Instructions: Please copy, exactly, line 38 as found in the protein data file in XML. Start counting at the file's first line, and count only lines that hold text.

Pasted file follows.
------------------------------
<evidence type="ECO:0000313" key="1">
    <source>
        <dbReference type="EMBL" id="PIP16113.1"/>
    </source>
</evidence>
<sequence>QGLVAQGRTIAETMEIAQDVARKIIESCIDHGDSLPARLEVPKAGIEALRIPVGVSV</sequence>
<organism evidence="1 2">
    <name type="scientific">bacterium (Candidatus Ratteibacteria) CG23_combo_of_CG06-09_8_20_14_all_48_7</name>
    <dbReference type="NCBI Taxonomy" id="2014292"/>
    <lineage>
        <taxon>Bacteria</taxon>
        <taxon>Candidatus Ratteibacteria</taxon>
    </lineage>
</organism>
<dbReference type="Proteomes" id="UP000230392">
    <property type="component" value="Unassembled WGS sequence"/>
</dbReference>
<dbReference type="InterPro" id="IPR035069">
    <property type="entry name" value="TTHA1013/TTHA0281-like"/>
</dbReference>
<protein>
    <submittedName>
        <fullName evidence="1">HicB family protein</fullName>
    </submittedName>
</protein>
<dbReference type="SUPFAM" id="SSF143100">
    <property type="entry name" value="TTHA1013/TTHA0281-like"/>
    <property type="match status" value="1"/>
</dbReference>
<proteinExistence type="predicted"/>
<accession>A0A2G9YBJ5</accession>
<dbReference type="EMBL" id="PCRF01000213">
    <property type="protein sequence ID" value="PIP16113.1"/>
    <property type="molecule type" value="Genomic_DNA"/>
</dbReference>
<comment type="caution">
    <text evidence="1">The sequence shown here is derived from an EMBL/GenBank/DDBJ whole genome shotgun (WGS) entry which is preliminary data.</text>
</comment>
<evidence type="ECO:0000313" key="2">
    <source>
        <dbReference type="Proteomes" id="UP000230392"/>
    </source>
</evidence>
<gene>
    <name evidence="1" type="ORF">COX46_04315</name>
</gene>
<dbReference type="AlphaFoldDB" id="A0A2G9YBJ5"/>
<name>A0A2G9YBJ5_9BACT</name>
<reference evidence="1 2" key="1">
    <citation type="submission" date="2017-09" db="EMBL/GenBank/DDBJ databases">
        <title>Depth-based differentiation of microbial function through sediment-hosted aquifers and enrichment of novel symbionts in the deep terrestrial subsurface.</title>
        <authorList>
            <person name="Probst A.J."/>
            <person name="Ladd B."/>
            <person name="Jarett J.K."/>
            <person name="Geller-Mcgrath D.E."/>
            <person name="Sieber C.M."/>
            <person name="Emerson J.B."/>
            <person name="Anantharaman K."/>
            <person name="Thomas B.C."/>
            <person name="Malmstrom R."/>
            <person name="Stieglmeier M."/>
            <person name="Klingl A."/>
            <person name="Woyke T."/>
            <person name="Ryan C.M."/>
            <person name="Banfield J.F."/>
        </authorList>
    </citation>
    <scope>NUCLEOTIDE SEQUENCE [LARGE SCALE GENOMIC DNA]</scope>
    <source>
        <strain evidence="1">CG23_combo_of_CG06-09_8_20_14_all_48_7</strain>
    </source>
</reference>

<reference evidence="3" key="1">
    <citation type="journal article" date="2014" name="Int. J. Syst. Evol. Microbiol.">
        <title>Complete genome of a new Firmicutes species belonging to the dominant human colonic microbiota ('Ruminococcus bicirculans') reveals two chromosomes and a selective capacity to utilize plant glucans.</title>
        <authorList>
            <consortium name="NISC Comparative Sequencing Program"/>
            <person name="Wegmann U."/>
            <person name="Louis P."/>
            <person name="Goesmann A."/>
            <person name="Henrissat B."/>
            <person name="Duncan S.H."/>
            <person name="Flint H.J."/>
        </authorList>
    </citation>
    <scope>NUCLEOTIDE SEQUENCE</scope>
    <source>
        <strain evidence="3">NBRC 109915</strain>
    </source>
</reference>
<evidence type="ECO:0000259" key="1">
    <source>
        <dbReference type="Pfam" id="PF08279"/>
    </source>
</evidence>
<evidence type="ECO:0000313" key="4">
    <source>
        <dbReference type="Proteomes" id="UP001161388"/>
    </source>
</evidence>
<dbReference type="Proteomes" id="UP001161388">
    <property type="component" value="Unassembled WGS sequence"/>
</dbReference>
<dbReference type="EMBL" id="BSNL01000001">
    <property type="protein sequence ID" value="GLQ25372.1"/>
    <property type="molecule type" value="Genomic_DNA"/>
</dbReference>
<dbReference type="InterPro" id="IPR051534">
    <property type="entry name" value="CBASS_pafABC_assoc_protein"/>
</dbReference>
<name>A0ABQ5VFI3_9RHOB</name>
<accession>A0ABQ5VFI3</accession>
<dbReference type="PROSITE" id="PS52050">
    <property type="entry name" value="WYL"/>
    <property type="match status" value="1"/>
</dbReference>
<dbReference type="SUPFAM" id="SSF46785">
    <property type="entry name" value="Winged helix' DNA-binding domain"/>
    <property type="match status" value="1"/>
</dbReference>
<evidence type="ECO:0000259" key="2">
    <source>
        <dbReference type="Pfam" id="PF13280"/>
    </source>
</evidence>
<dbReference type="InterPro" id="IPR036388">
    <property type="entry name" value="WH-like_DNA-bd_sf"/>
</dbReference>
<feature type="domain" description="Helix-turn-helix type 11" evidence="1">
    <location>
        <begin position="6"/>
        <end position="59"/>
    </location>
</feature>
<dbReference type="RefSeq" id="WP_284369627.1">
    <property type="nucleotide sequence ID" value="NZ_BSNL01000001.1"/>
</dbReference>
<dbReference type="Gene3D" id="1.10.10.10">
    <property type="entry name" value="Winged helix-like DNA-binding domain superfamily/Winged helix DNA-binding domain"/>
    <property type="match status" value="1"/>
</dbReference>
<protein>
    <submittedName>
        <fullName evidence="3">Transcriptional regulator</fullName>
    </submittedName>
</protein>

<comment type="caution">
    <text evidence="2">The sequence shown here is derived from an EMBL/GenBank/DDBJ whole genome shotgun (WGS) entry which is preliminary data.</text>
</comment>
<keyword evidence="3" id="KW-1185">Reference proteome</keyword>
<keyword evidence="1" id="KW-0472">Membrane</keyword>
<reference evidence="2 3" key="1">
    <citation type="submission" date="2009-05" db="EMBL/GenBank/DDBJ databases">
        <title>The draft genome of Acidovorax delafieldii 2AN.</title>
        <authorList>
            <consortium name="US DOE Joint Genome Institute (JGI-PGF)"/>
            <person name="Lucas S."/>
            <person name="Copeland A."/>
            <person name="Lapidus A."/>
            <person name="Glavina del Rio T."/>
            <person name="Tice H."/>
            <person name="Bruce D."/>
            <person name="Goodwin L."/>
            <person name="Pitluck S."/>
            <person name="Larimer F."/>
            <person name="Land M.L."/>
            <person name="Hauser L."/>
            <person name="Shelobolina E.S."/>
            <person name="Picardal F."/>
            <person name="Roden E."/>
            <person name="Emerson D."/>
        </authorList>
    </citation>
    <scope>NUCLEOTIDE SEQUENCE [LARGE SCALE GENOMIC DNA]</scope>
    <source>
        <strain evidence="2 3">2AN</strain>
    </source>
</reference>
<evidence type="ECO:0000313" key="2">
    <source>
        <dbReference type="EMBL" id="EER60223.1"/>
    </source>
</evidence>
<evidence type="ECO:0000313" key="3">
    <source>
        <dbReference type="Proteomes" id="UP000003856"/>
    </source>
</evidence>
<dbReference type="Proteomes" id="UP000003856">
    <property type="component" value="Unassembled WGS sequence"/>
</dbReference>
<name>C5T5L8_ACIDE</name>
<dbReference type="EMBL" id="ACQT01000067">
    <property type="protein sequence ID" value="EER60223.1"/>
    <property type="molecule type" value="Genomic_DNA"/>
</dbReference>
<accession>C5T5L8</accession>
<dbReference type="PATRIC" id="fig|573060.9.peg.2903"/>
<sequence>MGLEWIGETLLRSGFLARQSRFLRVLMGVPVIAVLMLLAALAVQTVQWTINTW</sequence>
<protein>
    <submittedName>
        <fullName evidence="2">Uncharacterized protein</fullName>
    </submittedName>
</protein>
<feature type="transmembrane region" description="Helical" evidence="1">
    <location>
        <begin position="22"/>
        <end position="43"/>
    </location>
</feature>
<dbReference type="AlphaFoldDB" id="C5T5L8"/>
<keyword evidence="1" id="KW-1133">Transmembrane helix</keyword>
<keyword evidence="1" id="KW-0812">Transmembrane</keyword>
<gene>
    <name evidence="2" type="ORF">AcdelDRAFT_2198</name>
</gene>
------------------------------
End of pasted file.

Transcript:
</comment>